Everyone’s a winner, baby.

Jim Delany looks back on what he and his colleagues hath wrought and pronounces it all good.

“It will actually energize the regular season even more than it has in the past,” Delany said of a plan for a four-team playoff in the Football Bowl Subdivision that was approved by Bowl Championship Series presidential oversight committee in June. Delany said he believes the playoff will benefit everyone, including players and fans.

“Our student-athletes will benefit because there will be double the opportunity to compete for the brass ring,” Delany said. “Our fans will benefit because I think that there’s going to be real emphasis on winning championships as well as strength of schedule. So I think that will encourage us to have stronger nonconference schedules. I think that’s a good thing.”

Question for Delany:  if that’s all true – and I’m taking the talk about stronger nonconference schedules with a huge grain of salt – then why wouldn’t an eight-team playoff be even better?

19 Comments

Filed under BCS/Playoffs, Big Ten Football

19 responses to “Everyone’s a winner, baby.

  1. JG Shellnutt

    “I think that’s a good thing…[I just never thought it was before, until two SEC teams faced off in the national championship game].”

  2. Puffdawg

    Re: stronger non conference schedules – why did they cancel their deal with the PAC10?

    • The Pac-12 cancelled the deal. Their coaches thought a nine-game conference schedule plus the Big Ten games were a bit too much.

      • Mayor of Dawgtown

        Exactly. If the SEC went to a 9 game conference schedule UGA would have to give up the what has been just about every year OOC game against a national power/major conference team, too. Remember Boise, Okie State (twice), Arizona State(twice), Colorado(twice), etc. in the last 7-8 years.Everybody keeps harping on having a 9 game conference schedule and also playing quality OOC games. You really can’t have both.

  3. Because you can end up with meaningless games at the end where Nos. 1-3 or 4 could lose on the last weekend and still make the playoff. It opens the door to resting starters during end-of-the-year rivalry games, something less than no one wants to see.

    That could still happen with a four-team deal, but the chances are far higher with a four-team playoff that losing late will be penalized by missing the playoff for losing late. It practically happened with the BCS in 2007, when LSU picked up its second loss to Arkansas in the penultimate week and still played for the title. That was an extreme case and LSU wasn’t sandbagging in that game, but it showed that a late loss didn’t necessarily eliminate a team even in the two-team playoff.

    What’s more, the temptation to weaken schedules again (if they ever stiffen up with the four-team playoff, which I’ll believe when I see) will be there. Going 12-0 on a crap schedule will get any major school in the top eight. It may or may not get one in the top four, but it definitely will get it in an eight-team playoff.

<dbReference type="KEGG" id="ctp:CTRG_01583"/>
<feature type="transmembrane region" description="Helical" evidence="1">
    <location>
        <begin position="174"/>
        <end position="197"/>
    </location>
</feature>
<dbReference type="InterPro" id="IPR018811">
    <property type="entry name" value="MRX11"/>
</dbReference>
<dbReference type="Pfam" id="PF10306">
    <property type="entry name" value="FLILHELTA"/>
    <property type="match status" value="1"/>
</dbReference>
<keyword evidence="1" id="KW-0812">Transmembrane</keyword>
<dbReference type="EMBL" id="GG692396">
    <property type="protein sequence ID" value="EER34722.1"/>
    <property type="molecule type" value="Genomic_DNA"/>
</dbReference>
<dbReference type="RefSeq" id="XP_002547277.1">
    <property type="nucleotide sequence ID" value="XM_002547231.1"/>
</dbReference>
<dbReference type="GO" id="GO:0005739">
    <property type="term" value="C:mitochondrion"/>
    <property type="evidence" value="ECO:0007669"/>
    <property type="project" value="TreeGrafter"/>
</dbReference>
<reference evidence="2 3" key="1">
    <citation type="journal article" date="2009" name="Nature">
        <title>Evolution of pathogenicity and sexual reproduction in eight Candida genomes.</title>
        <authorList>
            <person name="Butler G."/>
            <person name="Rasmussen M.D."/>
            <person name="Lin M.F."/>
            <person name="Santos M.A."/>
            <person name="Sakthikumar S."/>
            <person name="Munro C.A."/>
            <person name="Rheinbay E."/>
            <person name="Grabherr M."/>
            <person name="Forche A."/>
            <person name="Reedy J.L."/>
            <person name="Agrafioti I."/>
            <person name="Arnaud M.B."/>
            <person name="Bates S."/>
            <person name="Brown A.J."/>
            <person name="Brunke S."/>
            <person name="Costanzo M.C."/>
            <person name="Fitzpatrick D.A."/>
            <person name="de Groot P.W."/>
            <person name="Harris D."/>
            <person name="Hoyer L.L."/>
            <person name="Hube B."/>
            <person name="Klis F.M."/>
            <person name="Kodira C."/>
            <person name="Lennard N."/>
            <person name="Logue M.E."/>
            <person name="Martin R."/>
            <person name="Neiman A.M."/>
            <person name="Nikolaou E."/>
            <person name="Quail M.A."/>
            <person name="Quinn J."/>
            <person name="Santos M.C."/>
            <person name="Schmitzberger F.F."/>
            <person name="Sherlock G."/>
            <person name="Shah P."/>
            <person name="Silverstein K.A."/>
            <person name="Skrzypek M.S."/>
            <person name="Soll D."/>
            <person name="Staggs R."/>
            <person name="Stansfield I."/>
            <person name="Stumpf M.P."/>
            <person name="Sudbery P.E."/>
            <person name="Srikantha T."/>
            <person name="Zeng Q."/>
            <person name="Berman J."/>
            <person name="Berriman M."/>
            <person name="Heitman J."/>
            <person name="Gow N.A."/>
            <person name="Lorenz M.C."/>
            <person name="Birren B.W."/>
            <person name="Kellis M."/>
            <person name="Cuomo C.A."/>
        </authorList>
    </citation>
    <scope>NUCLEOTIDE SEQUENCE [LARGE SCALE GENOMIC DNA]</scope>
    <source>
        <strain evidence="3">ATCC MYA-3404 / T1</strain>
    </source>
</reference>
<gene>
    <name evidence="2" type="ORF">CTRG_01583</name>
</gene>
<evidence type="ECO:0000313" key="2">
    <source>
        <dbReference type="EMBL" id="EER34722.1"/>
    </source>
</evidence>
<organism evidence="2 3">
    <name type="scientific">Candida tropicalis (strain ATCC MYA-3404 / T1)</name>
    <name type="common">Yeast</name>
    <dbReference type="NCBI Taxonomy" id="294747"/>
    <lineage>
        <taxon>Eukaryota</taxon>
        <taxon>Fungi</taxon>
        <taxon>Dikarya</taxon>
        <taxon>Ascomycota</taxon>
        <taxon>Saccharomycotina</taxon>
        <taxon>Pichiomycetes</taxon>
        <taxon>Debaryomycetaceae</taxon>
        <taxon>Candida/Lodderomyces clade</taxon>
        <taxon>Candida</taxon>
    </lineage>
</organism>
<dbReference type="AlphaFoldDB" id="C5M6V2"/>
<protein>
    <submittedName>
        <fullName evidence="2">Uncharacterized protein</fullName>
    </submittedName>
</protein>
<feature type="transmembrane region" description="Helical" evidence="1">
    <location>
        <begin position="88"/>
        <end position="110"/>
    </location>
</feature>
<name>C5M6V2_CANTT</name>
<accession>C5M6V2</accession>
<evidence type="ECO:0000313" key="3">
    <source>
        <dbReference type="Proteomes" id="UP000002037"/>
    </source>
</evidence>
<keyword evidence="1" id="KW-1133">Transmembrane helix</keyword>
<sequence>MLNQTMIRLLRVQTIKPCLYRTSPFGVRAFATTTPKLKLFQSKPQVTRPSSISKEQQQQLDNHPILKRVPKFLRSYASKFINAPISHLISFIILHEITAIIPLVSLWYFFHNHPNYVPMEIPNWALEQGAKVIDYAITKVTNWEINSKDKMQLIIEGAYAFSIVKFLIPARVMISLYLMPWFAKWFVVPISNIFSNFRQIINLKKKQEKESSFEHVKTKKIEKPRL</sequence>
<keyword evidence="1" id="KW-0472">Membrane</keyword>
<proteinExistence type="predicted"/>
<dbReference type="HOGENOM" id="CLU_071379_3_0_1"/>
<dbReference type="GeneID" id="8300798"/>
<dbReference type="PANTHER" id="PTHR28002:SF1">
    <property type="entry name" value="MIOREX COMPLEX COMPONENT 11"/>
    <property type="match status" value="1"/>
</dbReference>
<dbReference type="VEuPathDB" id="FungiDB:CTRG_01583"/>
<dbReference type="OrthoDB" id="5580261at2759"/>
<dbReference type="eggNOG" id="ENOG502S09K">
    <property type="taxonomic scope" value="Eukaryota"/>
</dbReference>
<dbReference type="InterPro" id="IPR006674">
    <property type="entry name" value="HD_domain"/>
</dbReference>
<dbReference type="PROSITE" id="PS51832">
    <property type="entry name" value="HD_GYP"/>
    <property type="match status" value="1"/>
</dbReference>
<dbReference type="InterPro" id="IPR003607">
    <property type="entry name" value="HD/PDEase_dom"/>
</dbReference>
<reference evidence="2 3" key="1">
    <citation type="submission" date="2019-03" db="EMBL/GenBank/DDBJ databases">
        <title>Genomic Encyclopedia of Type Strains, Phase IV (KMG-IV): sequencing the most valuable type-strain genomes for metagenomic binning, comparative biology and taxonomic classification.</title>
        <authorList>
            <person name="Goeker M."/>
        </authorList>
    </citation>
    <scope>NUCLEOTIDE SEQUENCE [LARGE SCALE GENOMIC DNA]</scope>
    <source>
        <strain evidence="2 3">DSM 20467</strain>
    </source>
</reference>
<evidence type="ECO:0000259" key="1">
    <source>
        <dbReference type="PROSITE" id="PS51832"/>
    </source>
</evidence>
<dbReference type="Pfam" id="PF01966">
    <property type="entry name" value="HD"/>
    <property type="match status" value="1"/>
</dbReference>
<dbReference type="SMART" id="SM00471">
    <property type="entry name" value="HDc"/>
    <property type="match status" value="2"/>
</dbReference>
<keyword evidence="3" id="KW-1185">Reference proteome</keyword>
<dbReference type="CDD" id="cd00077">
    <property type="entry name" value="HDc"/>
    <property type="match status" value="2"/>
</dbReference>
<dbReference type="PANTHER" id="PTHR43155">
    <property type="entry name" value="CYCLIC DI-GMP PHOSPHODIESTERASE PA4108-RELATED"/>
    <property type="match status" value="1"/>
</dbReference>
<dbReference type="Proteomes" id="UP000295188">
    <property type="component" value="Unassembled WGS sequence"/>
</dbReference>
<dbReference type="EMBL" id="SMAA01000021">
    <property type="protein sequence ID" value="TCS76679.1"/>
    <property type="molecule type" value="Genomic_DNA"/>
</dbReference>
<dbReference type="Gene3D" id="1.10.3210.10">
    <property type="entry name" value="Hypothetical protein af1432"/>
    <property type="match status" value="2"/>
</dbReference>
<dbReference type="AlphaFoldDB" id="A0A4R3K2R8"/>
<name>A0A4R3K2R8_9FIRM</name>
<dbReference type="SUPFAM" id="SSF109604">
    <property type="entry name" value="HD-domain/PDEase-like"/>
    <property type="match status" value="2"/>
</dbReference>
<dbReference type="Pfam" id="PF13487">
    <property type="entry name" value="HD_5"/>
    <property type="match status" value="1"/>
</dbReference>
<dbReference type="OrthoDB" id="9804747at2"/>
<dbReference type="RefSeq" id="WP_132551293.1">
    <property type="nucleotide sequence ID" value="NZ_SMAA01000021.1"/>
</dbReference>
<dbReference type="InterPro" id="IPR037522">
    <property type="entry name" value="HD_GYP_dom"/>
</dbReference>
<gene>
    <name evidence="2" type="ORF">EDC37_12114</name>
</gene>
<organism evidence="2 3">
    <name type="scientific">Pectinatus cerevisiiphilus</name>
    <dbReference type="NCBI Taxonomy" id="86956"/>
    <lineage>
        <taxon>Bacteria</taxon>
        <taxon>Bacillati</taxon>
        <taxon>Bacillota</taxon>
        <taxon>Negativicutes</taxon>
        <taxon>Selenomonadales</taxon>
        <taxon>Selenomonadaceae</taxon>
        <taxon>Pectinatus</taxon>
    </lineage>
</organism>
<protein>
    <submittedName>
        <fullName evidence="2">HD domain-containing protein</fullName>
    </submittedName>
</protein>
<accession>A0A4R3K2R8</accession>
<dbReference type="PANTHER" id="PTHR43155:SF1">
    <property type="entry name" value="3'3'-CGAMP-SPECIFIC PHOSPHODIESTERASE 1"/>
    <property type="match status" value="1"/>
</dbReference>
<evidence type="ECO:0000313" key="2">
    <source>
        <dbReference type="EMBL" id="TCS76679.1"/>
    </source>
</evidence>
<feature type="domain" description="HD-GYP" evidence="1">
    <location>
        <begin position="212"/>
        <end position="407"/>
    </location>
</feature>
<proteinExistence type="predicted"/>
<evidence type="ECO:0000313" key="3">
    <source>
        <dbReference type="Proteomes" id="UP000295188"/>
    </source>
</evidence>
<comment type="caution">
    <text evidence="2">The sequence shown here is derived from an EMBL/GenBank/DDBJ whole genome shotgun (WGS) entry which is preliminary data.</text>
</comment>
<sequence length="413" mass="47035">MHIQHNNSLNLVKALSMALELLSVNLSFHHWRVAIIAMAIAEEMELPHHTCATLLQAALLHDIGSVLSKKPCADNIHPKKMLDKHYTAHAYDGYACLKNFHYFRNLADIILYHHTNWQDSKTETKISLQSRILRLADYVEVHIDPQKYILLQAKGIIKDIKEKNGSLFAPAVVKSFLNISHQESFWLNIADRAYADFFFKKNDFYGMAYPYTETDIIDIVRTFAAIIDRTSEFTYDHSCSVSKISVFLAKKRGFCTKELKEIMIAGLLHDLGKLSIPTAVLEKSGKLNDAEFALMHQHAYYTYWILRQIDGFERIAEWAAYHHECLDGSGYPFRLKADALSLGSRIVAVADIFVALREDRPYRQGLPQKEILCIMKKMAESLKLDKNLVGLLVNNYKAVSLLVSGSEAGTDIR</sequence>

• It was a rhetorical question. ;)

      Honestly, I’m amazed at how much Kool-Aid Delany’s digested. Which tells me that if in a few years these guys think they need more money and believe they can enlarge the postseason again without affecting regular season revenue, Delany will manage to make the same kind of happy noises about the next round of expansion.

      And so it goes.

      • Ah, ok. That’s what I get for commenting less than 30 minutes after waking up.

        But yeah, it is incredible how Delany spouts whatever his party line is right now without a single indication that he’s ever thought anything different. We’ve always been at war with Eurasia.

      • Scorpio Jones, III

        But of course, mon ami…I would have assumed this was obvious.

  4. With an eight team playoff, it’s much more likely that teams without legitimate claims at being the best in the country get a title shot. That’s when you could end up with 4th place Arkansas or South Carolina in the tournament. That’s fine if they’re one of the best eight teams, but if the purpose of a playoff is to resolve a dispute over the very best team then they obviously wouldn’t be deserving.

    The commissioners know this, and a four team playoff is a fine balance. Unless they decide to go to eight or sixteen or 72 teams, which wouldn’t be that bad.

  5. They take care of themselves first but they’re stewards of the game and the student-athletes. Otherwise, they wouldn’t be part of the NCAA’s rules & regulations.

    I honestly can’t tell if you’re using good snark or you’re serious.

  6. AusDawg85

    “Our fans will benefit because I think that there’s going to be real emphasis on winning championships as well as strength of schedule.”

    Worked for JoePa…wait…..